Chinese Property Bubble Popped Severe Correction Likely
News Posted On: 13 July 2010
China property prices fell in June in a further indication that the government's attempts to cool the market are bearing fruit after several attempts.
According to the government index, which indexes prices in 70 cities, house prices fell 0.1% in June. Obviously this is not a major fall, and could just be a blip, but given the record growth levels and the severity of the government's recent measures, one can't help but believe that it is the first fall in many.
A fall after such growth, and at such a time when the government is determined to cool the market -- we all know what happens when the Chinese government gets determined about something -- it will take a huge chunk out of the confidence levels of Chinese investors. This will make avoiding further falls very difficult, and a severe and lengthy correction the most likely short-term future for the Chinese property market.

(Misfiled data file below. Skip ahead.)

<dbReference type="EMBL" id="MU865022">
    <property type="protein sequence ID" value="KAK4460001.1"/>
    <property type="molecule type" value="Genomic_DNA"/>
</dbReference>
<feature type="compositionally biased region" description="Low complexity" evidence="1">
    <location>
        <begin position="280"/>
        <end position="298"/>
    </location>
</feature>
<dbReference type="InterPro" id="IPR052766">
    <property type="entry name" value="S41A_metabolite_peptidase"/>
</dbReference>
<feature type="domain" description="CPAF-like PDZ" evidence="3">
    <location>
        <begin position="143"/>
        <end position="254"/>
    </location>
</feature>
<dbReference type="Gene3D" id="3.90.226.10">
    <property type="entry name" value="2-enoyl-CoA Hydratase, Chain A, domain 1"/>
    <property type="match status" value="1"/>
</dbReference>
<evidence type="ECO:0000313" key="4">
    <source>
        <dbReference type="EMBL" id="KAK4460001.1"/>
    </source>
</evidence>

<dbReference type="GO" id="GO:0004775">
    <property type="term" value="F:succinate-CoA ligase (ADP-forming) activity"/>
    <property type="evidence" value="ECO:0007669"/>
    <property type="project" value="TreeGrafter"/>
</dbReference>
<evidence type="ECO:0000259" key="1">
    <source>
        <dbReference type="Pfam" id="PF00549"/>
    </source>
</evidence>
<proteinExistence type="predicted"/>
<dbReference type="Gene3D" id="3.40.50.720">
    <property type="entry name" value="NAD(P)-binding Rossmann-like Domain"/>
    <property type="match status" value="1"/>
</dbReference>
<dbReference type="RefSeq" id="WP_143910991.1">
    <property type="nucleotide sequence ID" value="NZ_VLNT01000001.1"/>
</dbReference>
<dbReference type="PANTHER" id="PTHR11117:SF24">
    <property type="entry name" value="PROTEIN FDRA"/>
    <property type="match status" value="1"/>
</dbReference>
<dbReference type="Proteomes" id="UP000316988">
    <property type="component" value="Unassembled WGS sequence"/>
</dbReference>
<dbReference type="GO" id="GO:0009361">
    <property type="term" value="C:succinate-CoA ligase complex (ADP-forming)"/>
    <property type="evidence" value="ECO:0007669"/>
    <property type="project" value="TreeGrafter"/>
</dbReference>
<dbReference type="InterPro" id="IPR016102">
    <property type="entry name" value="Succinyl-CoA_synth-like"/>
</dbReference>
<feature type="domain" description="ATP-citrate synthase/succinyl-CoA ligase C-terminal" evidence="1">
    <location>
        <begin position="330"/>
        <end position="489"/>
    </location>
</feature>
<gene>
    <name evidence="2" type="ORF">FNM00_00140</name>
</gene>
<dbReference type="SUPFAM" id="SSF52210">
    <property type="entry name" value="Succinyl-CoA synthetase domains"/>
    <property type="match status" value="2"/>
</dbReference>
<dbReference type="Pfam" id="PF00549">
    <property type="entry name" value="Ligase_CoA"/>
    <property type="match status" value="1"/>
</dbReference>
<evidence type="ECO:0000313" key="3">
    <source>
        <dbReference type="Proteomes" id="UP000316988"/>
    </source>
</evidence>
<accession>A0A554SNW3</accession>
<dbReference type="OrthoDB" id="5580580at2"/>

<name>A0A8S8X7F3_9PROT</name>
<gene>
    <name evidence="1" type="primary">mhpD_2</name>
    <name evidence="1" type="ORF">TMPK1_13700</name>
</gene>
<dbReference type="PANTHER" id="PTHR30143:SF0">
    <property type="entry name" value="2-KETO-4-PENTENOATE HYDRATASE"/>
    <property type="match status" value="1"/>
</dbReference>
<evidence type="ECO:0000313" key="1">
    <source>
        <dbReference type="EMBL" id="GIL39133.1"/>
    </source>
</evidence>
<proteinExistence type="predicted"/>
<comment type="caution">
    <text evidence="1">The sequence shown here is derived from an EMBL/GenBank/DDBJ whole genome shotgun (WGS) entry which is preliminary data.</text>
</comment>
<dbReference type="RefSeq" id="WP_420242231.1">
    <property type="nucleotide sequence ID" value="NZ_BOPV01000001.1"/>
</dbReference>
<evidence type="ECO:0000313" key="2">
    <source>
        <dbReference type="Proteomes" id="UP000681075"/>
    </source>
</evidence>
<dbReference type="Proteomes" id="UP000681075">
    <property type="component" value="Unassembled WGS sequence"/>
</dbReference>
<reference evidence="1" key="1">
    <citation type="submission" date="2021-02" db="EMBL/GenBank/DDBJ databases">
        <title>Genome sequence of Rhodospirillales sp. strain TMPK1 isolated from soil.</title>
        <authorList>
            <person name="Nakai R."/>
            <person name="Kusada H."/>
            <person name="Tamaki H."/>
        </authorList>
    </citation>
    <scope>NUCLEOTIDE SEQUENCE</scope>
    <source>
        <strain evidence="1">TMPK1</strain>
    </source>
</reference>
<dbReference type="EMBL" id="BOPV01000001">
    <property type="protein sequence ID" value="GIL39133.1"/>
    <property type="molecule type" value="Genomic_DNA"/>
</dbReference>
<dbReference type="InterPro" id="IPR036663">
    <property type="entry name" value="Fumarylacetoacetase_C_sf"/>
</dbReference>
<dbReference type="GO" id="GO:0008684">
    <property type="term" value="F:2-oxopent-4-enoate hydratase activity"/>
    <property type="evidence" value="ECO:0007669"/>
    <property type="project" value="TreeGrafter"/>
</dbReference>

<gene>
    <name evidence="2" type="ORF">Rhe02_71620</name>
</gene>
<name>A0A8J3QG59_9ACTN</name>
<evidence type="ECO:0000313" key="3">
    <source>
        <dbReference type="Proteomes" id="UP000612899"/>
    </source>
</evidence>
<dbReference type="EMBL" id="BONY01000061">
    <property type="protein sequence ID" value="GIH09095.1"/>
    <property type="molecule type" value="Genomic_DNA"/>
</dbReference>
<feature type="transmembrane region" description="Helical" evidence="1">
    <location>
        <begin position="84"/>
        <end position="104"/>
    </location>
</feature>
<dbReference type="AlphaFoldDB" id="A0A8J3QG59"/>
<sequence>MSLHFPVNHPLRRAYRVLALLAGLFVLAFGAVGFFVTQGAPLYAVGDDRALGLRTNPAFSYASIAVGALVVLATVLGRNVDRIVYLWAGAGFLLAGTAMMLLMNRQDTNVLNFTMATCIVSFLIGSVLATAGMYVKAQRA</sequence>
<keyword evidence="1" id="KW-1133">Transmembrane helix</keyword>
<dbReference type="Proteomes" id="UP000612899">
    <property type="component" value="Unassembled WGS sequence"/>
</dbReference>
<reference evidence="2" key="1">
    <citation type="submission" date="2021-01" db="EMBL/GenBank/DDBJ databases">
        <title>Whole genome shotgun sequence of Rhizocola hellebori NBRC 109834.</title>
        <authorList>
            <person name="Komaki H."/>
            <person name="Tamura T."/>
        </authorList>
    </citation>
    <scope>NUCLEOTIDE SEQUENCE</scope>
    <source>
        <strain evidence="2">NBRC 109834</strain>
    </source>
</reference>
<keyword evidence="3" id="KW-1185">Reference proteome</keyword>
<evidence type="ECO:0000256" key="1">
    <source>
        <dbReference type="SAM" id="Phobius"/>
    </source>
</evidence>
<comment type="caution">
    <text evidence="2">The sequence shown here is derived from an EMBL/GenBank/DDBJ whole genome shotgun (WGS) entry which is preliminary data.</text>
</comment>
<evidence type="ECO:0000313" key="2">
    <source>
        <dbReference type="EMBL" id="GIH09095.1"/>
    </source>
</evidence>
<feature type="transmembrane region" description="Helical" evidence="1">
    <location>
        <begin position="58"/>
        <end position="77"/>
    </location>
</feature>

At best this dent in investors' confidence will almost certainly make them think twice about continuing their speculative practices, which will slow demand. At worst investors could start trying to offload properties to grab their profit before it disappears into the abyss of price deflation. If that happens the market will be flooded with supply, at a time when demand will undoubtedly drop off, which could lead to a severe correction in the Chinese property market.
That said: it is worth remembering that this is the Chinese housing market that we are dealing with here. It is certain that a percentage of the rapid growth can be put down to the rapid population growth and rising affluence therein, which is giving massive numbers of Chinese the means to buy their own homes. These buyers will still be buying, and could lead to the market being sustained at a flat level.
That is assuming that the June price drop does not represent a lull in demand from these buyers, as they have been priced out of the market. If that is the case then a correction will likely be inevitable as the combination of the government measures squeezing out speculators and reduced demand from home-buyers puts a complete strangle-hold on demand.
Exact data on buyer demographics is not forthcoming, but even without it, now that a spike has been inserted into the bubble of growth, further price falls will be hard to avoid. Look's like we will get a chance to find out whether or not the Chinese economy can withstand the shock of a severe correction in the housing market.
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